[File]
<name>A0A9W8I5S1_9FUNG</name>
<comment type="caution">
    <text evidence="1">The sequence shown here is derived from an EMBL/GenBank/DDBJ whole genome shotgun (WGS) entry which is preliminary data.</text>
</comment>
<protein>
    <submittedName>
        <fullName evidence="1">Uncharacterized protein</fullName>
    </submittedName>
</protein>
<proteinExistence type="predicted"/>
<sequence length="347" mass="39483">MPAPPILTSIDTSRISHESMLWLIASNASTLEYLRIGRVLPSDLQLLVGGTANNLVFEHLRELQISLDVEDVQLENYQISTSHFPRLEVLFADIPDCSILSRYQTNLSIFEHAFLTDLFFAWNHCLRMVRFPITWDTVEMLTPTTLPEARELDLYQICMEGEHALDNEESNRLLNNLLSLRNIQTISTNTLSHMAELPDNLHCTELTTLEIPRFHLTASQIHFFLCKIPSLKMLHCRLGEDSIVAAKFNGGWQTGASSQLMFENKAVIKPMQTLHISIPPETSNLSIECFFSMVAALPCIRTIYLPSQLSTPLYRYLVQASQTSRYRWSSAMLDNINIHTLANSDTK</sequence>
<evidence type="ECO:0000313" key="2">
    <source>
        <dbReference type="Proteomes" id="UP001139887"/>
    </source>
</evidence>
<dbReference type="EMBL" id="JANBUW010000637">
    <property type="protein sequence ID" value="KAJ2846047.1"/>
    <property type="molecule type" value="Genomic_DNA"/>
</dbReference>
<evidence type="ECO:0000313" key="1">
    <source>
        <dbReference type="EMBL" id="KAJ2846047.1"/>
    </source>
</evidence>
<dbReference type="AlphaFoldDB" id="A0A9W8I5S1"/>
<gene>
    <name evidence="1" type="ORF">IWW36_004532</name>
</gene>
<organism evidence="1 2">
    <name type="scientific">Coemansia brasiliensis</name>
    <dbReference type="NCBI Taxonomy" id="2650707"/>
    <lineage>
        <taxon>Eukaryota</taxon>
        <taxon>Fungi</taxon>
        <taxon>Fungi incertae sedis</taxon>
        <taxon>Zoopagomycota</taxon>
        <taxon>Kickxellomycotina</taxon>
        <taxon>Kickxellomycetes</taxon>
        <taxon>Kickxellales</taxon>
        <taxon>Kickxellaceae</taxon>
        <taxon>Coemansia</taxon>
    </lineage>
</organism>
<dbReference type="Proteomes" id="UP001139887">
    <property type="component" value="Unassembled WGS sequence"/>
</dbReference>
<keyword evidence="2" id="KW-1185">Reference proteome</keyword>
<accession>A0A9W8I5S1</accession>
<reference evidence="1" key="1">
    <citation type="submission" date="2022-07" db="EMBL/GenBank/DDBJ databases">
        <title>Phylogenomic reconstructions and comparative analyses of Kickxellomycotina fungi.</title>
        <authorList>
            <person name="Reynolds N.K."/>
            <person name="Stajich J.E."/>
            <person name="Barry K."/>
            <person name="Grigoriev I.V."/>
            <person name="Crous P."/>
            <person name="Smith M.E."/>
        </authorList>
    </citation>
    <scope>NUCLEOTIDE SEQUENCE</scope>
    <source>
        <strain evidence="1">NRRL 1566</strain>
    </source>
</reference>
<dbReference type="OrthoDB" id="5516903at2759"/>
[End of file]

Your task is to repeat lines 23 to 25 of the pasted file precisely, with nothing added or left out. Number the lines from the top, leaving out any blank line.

        <dbReference type="EMBL" id="KAJ2846047.1"/>
    </source>
</evidence>